The recent conservation of 541 acres in the Vancouver Lake lowlands leaves space for iconic sandhill cranes.
There has been much talk of cranes throughout the Portland-Vancouver metro area in recent months, though rarely the wild kind. Towering machines punctuate Portland’s skyline, highlighting the region’s rapid growth. A recent United Van Lines study determined that in 2015 Oregon was the most popular moving destination in America for the third straight year, with Washington finishing in the top ten. Of course, stories of migration are nothing new to the Pacific Northwest. Salmon and bird migrations have been taking place here since time immemorial.
Though increasingly defined by urban districts, the lower Columbia River region includes a vast network of floodplain lakes, wetlands, and sloughs that extend along the Washington and Oregon shorelines from the city of Vancouver north to the mouth of the Lewis River. This area serves as a vital pit stop and wintering ground on the vast Pacific Flyway, a migratory route spanning two continents, from the Arctic to Patagonia. Each year, more than a billion birds travel at least a portion of the corridor. Tens of thousands of migratory waterfowl stage (stop over to rest and feed along their journey) in the lower Columbia River region, including geese, swans, and sandhill cranes (Grus canadensis).
With their severe red brows, slender beaks, silver wings, and long black legs, which serve as impressive landing gear, sandhill cranes exude a compelling combination of grit and grace. Their distinctive rolling r‑r‑r‑r call sounds like something out of “Jurassic Park.” Perhaps that’s because relatives of cranes have roamed the skies since the Eocene. As a species, sandhill cranes have changed little in the past 2.5 million years.
Various crane species have been revered in cultures throughout the world, from ancient Egypt to Bhutan. In modern-day North America, sandhill cranes hold a special place in the hearts of avid birders and casual observers alike. “It’s hard to explain,” said Dr. Gary Ivey, research associate at the International Crane Foundation. “Watching cranes is almost a religious experience. There are many parallels to human behavior—they’re social, they dance, and they are very ritualistic. There’s something spiritual in their nature.”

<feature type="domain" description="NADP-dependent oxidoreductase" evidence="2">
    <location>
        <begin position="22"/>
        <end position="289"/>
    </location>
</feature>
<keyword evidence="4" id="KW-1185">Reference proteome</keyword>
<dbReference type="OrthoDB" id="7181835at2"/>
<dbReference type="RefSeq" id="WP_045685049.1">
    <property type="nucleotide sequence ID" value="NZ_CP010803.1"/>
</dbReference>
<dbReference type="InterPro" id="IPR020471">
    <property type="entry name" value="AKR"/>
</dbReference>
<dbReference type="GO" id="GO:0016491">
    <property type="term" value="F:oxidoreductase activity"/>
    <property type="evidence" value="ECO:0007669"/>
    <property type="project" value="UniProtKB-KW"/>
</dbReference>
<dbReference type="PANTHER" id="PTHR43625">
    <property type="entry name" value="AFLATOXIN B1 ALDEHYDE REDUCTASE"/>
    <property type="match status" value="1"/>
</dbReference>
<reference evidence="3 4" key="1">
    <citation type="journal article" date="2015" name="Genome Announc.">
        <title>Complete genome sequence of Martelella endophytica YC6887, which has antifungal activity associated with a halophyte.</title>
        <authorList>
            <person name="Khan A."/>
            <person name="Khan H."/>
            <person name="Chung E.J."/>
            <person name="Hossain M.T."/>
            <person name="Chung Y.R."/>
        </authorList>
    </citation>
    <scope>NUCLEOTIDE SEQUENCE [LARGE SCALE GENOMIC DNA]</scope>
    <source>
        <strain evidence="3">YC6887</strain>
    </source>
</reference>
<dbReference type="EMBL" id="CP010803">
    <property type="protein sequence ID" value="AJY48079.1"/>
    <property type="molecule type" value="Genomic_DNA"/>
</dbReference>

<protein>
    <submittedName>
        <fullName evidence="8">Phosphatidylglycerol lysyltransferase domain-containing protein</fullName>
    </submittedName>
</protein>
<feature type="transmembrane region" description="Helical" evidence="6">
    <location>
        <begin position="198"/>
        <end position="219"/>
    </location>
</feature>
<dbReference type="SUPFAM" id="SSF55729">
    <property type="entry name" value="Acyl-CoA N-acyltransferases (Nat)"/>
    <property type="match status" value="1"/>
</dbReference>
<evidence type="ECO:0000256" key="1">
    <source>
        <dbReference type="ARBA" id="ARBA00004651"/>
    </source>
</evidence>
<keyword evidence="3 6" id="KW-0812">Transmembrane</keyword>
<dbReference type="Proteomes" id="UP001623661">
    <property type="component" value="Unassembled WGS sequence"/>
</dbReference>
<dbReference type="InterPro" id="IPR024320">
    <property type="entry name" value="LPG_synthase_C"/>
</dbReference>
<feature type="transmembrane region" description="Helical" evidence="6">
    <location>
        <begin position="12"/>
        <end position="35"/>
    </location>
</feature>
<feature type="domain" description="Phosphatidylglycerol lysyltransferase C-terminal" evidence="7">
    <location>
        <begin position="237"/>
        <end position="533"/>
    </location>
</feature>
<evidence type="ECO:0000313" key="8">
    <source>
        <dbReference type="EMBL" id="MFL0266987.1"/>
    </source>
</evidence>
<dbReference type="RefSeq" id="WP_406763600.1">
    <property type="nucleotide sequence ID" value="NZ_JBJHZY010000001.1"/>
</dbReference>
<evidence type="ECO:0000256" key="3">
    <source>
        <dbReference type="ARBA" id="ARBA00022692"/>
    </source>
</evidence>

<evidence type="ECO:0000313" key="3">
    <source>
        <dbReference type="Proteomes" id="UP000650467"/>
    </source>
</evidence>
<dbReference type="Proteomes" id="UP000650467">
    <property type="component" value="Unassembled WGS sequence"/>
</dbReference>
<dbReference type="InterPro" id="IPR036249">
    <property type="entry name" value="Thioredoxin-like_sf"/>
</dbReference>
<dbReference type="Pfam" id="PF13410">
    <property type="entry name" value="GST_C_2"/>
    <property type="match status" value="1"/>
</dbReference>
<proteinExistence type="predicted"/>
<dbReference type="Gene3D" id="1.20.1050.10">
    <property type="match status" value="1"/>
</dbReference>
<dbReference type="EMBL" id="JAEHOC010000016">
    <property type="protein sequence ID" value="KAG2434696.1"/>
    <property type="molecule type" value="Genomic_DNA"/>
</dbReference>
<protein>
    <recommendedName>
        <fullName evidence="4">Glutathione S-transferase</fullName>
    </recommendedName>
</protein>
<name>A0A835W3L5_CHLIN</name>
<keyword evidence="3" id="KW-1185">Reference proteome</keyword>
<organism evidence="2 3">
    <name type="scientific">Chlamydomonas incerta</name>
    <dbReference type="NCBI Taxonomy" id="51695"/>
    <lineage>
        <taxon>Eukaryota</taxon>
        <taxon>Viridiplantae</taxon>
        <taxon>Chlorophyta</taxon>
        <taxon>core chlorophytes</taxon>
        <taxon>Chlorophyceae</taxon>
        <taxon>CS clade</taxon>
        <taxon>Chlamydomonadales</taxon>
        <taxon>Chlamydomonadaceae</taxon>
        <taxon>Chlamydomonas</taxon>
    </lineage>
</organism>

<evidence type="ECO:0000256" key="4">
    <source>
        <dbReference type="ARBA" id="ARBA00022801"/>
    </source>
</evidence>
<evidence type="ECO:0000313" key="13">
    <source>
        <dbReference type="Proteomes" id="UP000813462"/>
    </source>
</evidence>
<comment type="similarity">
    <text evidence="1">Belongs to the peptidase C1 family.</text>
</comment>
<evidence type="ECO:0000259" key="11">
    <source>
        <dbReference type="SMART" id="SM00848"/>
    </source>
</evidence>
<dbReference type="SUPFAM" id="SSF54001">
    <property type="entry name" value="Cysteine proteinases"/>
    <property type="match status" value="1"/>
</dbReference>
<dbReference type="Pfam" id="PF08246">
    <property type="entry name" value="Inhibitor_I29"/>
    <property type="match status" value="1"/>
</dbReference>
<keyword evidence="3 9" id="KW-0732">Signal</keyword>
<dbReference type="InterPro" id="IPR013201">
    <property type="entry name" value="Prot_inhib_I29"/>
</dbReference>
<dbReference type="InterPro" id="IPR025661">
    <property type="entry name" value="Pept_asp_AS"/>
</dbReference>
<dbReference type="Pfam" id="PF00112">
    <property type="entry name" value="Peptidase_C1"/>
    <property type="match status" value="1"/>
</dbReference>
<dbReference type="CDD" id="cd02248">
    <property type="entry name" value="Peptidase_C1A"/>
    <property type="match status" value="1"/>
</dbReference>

The lower Columbia River region is the sole fall staging area for one of North America’s smallest population of sandhill cranes, which migrate between breeding sites in Haida Gwaii, along coastal British Columbia, and wintering sites in California’s Central Valley*. While many Oregon and Washington populations were extirpated by the 1940s, some 5,000 sandhill cranes have persevered, adapting to stage in corn fields and other flat farmland as seasonal wetland habitat disappeared. Today, sandhill cranes are listed as endangered in the state of Washington.
In late 2015, Columbia Land Trust was eager to act when presented with an opportunity to take ownership of more than 500 acres of wildlife habitat in the Vancouver Lake lowlands, a subset of the lower Columbia River region. The Port of Vancouver USA donated 541 acres to Columbia Land Trust along with $2 million in funding for initial restoration efforts and $5 million for the long-term stewardship of the land. The port and nonprofit Columbia River Alliance for Nurturing the Environment (CRANE) began discussions in 1992 concerning the development of more than 1,000 acres of the port’s Columbia Gateway property. These discussions culminated in an agreement to transfer 541 acres of the land to Columbia Land Trust for conservation. Under the Land Trust’s management, the land will continue to be farmed for grains, affording cranes both food and flat, open staging areas.
The property builds on regional conservation lands, including Ridgefield National Wildlife Refuge, Shillapoo Wildlife Area, and Oregon’s Sauvie Island Wildlife Area. Together, these lands will provide an important haven for the cranes at a time when development in other parts of Clark County is rapidly replacing traditional resting and feeding areas. “Protecting these cranes is critical from a biological perspective,” offered Ivey, “but they’re also an iconic species and a poster child for farm-friendly conservation.”
Plans for the newly conserved land do not include direct public access, as a human presence on the property would disrupt birds’ landing, feeding, and resting patterns. In the coming months, the Land Trust will explore the potential for establishing viewing blinds that look out on the property from adjacent lands. If all goes as planned, local residents could have a new opportunity to observe and draw inspiration from these majestic birds for years to come.
*editor’s note: As crane habitat in California disappears, an increasingly large portion of this flock (as much as half) are overwintering in the Columbia River lowlands. This trend further underscores the importance of habitat conservation in this region.